Flashback by Dan Simmons
It is the near future. The United States is a mere shadow of her former self. Political correctness has backfired (in the minds of many) altering the landscape in a number of ways. Government programs which seemed ideal have bankrupted the government. The economy is in the toilet and it’s no longer safe for individuals to cross state lines. Millions of Americans dream of a better day and re-live the good old days through Flashback: a cheap, highly addictive drug which allows users to re-live the experiences they want to the most.
Former Detective and current Flashback addict Nick Bottom just wants to spend his time re-living his past so he can spend time with his dead wife. Her death, and the availability of Flashback, has made him a shell of his former self. He lost his job with the Denver P.D. and shipped his son off to Los Angeles to live with his father-in-law. Now Nick is hired to solve the six year old murder of a Japanese diplomat’s son. A case he couldn’t solve when he was a cop – but he needs money to feed his addiction so he’s willing to go through the motions. Who killed the young Nakamura? And how did America get so darn messed up?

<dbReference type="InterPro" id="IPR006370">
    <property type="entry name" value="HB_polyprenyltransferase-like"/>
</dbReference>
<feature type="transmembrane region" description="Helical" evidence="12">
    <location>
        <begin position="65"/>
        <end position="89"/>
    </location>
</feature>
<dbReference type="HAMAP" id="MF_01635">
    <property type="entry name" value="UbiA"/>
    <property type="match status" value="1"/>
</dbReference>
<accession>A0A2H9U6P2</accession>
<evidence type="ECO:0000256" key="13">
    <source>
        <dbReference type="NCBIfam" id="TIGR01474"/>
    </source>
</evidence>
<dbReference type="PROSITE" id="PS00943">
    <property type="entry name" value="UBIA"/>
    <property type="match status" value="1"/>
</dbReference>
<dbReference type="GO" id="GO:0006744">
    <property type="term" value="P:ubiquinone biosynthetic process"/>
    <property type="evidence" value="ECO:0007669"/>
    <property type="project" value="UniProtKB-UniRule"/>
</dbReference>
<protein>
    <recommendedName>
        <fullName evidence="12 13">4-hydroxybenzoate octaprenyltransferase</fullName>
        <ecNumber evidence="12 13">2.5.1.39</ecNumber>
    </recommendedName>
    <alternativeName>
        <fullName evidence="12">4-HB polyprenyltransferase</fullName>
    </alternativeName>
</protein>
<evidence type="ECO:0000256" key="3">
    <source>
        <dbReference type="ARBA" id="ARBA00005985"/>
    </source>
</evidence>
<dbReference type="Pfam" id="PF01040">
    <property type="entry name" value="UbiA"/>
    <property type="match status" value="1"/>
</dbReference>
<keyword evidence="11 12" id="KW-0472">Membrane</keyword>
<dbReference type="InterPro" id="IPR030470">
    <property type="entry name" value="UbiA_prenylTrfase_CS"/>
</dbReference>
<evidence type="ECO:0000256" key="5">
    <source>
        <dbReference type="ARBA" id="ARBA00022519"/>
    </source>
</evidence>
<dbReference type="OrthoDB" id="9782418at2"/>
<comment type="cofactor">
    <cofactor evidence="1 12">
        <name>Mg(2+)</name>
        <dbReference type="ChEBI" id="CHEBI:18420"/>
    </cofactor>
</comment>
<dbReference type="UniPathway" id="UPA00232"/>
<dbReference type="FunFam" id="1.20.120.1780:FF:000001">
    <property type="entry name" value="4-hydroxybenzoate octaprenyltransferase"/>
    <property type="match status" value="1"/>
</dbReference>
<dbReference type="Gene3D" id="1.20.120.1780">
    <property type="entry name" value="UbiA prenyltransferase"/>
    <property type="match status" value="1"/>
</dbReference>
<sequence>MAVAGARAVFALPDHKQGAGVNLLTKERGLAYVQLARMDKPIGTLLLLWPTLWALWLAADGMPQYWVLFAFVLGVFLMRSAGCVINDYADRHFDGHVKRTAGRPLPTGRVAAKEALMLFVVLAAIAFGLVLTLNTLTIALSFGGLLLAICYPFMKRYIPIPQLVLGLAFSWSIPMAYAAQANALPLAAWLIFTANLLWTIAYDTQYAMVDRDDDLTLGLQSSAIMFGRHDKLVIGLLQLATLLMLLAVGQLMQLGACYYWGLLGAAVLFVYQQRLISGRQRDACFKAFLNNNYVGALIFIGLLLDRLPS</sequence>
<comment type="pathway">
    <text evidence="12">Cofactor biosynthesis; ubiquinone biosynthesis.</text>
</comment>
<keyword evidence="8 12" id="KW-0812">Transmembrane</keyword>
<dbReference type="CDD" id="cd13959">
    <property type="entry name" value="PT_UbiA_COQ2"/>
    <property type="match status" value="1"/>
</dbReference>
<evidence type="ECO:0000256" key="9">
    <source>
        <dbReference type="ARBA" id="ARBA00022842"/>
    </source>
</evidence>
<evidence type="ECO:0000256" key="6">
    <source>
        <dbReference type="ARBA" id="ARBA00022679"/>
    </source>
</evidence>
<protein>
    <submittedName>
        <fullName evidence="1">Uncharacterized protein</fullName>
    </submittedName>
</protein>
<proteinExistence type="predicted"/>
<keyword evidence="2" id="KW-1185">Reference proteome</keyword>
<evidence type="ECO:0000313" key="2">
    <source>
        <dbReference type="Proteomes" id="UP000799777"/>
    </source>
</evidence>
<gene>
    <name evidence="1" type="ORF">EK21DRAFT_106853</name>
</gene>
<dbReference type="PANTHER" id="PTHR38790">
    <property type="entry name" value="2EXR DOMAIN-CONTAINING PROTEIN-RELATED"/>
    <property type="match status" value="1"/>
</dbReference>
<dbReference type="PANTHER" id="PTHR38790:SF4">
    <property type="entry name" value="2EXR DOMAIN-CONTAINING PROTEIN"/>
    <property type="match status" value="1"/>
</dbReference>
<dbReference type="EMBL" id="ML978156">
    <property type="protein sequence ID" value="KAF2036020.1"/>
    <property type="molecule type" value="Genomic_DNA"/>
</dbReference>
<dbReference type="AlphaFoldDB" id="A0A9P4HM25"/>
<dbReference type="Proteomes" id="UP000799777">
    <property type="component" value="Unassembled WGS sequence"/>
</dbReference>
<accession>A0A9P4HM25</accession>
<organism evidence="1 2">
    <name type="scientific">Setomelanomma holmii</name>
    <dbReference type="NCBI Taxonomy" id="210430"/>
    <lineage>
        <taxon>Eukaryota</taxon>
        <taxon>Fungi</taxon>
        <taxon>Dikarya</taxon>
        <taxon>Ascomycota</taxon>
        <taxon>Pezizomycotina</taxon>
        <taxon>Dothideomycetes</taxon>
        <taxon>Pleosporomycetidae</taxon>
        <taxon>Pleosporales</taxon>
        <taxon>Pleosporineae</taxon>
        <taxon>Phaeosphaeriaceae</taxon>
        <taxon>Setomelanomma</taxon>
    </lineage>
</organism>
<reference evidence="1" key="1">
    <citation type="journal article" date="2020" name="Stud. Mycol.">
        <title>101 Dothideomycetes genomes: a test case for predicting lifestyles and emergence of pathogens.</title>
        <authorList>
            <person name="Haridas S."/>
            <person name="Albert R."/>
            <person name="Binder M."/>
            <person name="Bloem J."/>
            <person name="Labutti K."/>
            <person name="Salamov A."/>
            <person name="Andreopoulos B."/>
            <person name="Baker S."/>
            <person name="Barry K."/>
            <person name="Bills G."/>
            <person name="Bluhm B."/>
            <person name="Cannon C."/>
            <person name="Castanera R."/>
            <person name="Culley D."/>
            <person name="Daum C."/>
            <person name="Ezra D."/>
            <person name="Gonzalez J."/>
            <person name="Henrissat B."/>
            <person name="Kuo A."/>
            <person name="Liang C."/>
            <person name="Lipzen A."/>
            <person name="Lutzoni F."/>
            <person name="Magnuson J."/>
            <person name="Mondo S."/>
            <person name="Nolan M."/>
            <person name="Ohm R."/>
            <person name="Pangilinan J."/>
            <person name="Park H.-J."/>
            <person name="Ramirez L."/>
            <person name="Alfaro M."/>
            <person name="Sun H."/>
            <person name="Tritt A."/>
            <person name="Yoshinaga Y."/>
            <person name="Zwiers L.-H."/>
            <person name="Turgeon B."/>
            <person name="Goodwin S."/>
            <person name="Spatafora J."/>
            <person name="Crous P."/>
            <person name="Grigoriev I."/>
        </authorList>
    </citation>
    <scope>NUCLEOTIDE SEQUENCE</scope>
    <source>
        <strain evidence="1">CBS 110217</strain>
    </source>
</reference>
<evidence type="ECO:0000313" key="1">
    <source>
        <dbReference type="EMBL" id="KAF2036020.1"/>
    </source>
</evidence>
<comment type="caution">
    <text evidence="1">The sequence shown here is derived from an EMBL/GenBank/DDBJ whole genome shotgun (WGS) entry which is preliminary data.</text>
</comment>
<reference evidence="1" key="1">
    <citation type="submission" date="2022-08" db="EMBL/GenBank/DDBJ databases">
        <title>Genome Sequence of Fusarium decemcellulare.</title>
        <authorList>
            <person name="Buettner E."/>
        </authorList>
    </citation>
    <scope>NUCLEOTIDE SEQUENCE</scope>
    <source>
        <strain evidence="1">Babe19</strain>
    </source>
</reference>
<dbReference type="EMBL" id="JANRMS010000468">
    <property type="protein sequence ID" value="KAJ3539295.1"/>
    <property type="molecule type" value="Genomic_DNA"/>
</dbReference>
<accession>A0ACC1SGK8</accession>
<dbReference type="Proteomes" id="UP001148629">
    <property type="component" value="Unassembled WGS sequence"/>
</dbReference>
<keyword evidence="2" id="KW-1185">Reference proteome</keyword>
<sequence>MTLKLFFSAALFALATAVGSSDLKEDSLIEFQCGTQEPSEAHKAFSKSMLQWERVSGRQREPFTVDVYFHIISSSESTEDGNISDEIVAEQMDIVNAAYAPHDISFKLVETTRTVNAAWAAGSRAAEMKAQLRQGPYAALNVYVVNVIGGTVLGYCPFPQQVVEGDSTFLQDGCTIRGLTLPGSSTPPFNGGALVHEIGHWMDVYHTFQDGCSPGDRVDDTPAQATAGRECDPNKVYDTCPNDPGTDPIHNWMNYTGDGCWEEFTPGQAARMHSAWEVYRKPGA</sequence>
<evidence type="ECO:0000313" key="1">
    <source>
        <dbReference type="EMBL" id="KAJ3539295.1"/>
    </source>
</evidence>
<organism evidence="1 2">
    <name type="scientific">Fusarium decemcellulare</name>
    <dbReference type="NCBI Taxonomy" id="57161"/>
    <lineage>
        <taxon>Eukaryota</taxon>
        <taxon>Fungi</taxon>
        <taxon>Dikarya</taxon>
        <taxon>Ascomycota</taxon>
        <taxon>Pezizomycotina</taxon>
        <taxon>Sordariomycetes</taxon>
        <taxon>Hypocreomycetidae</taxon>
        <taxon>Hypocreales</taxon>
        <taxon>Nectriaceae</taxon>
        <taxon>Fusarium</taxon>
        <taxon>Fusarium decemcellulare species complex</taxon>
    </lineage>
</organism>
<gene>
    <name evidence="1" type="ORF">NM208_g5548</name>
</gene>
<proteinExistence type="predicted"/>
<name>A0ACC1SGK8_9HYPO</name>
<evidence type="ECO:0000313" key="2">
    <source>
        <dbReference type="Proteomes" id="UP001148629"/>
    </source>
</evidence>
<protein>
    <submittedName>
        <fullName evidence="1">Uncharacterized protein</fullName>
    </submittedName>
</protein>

The audiobook uses three voices to tell the story. The primary narrator is Nick Bottom, but his son and father-in-law also take turns narrating. This is probably one of the bleakest views of the future I’ve read and that is compared to end of the world zombie novels. I think what’s so scary is how you could see a turn like this possibly happening in the not so distant future if everything suddenly goes wrong. While it is dark and depressing there are moments of funny banter and the voice narration is really well done. The voice of Sato, the bodyguard of the elder Nakamura who accompanies Nick on his investigations, is quite over the top and I kept picturing Oddjob from Goldfinger in my head. At one point he and Nick are chatting and Sato claims that the reference reminds him of the “skiffy” movies and novels that Americans enjoy. Nick has Sato spell the word: S-C-I-F-I. Nick never corrects him and many things are “skiffy” throughout the book.